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Bridge naming surprises Geneva park worker Gabriel

Larry Gabriel, Geneva superintendent of parks and properties for the city of Geneva, stands on the new Island Park North Bridge  named after him at a dedication ceremony on Saturday. Gabriel oversaw the project to replace the bridge since 2004.
Larry Gabriel, Geneva superintendent of parks and properties for the city of Geneva, stands on the new Island Park North Bridge named after him at a dedication ceremony on Saturday. Gabriel oversaw the project to replace the bridge since 2004.

GENEVA – At the ribbon-cutting and dedication ceremony for the rebuilt Island Park North Bridge on Saturday, Larry Gabriel, the Geneva Park District superintendent of parks and properties, was doing business as usual – getting everything ready.

“I had gone down there with my two foremen, and we were setting up a canopy and getting the red ribbon staged and cleaning up,” Gabriel said. “A few guests were going to stop by, and Geneva Park District Executive Director Sheavoun Lambillotte started reading off the names of people included in the project. She got down to my name and … and I was waiting for her to move on.”

Gabriel said he recalled looking at Lambillotte and wondering, “Why do you keep talking about me?”

And then Lambillotte got to the part about the park commissioners deciding to name the bridge the Larry Gabriel Bridge in recognition of his supervision of this monumental project, as well as his 30-plus years of dedication to the Geneva Park District.

“I was stunned. Flabbergasted. Completely taken aback,” Gabriel said. “To my good fortune, I was not asked to step up and speak.”

Replacing the bridge that was built in 1931 was no small undertaking. The park district received a $729,110 Federal Transportation Enhancement Grant in 2010, which paid for 80 percent of the project, after structural testing confirmed it no longer was safe and needed to be replaced.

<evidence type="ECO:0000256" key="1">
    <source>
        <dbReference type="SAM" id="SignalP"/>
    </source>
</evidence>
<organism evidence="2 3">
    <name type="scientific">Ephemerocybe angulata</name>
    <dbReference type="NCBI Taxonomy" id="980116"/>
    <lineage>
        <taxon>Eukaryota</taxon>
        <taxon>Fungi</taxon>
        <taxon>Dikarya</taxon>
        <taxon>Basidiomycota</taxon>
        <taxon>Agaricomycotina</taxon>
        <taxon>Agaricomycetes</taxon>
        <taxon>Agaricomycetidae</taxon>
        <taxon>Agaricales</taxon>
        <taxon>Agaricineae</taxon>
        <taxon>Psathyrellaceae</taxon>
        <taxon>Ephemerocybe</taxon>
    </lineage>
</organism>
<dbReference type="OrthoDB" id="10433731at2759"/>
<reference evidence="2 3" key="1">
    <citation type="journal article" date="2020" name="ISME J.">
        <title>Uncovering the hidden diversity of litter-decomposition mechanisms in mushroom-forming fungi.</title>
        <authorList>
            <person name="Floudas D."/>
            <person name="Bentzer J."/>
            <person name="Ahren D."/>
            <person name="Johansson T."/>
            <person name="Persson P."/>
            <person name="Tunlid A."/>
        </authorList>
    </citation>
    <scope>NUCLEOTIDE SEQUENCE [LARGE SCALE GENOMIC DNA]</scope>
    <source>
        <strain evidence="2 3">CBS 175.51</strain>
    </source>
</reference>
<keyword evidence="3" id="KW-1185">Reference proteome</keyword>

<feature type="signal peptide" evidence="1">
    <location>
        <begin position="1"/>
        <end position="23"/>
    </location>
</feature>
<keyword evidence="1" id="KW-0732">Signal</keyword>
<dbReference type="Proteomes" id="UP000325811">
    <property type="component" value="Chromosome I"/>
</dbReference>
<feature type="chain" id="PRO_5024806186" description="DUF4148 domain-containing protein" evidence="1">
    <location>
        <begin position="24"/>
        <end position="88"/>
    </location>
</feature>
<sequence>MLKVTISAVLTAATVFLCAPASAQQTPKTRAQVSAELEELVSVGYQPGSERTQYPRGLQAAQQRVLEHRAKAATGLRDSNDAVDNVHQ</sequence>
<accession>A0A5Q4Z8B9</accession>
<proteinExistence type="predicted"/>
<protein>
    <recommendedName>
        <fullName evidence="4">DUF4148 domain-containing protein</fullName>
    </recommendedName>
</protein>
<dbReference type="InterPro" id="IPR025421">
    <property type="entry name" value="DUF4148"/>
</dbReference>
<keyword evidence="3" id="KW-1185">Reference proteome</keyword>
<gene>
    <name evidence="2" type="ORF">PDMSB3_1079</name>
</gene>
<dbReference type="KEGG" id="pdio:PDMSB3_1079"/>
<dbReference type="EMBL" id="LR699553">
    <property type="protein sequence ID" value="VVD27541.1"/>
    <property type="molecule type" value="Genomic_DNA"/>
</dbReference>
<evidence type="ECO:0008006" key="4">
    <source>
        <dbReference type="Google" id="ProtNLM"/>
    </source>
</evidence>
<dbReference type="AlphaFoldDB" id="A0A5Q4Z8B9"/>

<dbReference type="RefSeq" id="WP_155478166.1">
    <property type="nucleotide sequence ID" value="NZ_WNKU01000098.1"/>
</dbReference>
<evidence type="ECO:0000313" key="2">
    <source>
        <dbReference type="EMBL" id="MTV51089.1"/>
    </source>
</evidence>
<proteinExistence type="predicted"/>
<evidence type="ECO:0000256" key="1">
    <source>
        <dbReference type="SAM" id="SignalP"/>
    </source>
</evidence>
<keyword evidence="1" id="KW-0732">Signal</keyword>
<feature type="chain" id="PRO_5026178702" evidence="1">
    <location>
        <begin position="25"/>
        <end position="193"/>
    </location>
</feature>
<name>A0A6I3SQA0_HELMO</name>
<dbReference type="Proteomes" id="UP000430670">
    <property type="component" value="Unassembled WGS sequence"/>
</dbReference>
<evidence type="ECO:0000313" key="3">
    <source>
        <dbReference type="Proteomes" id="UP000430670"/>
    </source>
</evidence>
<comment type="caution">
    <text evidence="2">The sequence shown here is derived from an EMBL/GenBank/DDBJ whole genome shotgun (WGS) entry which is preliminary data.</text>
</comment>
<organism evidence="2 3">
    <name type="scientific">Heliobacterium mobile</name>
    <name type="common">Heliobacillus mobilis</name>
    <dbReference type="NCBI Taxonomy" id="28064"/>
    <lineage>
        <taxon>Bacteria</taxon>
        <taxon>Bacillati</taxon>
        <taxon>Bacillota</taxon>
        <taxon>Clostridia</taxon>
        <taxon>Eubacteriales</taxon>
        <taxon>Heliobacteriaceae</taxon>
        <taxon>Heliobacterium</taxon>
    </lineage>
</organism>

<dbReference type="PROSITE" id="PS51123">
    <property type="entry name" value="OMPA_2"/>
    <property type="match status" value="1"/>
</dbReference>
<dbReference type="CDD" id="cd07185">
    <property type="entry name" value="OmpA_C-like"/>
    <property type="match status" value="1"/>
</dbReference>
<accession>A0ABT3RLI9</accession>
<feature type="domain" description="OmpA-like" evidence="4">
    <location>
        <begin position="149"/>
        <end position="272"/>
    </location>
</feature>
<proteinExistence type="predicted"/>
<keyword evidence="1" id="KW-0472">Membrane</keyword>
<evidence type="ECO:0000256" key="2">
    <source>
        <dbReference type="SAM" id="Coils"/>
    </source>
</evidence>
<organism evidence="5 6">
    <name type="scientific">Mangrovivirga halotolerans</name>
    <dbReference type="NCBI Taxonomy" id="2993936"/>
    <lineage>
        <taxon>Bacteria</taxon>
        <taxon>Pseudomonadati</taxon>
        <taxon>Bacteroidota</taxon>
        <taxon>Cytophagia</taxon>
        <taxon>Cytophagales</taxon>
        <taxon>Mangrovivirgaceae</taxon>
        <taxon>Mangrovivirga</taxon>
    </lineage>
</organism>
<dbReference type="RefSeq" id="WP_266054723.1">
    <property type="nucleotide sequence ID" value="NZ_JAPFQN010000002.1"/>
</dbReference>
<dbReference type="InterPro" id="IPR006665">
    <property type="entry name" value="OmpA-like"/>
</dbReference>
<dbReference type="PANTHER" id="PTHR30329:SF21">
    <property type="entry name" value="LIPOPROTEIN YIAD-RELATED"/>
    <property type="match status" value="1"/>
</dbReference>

The bridge is considered a vital link to more than 100 miles of the Fox River Trail network, as well as the juncture of the trail and the Illinois Prairie Path, officials said. 

The project officially began in 2004 – with engineering consultants studying the bridge, and the grant consultant applying for funds. The actual construction began in late spring 2012 and was completed by October, with Gabriel overseeing the project every step of the way from start to finish. 

Gabriel, 55, of Batavia, said he will have been an employee of the park district for 34 years on Sept. 3. He started in 1979 as a horticulturalist, then was appointed to foreman at Peck Farm Park and then in 2001 was promoted to superintendent when Don Forni retired.

Gabriel’s first responsibility at the park district was maintaining the gardens in front of the now-closed Mill Race Inn. 

“All the times I looked at that particular bridge, when I was planting flowers or doing other maintenance work – to think that I would someday be involved in rebuilding that entire structure,” Gabriel said. “Think of how far-fetched that sounds. And being down there on Saturday, and the bridge being named after me – that is as close to surreal as you could get.”

Gabriel noted that it was a good thing Geneva Park District names significant facilities after longtime devoted employees while they still are alive. Among those are the Don Forni Park, the Kay Lovett Park, Stan Esping Park and Stephen D. Persinger Recreation Center.

Lambillotte said Gabriel’s service of more than three decades is worthy of accolades. But he also was integral to the bridge project, she said, attending every city meeting, public meeting, construction meeting and all the meetings that followed to see the project through.

“We thought it was a good opportunity, not only for completing that one project, but also for his 30 years working for the park district,” Lambillotte said. “[We] could [not] have asked for an employee as devoted as Larry.” 

Gabriel still is getting used to the idea that the bridge will bear his name on two plaques, one on each end. 

“This is a monumental milestone in my career,” Gabriel said. “I had no idea this would happen. My family knew. I looked around and wondered, ‘Why are all these people here?’ A couple of my friends, a few of my family members, my wife. She had been part of this three- to four-month process of putting this all together behind the scenes.”

It must have been a tough secret to keep, he said.

“My wife said it was absolutely agonizing at times; she was so worried she would slip up,” Gabriel said. “The office staff did the same thing. But I was absolutely clueless.”

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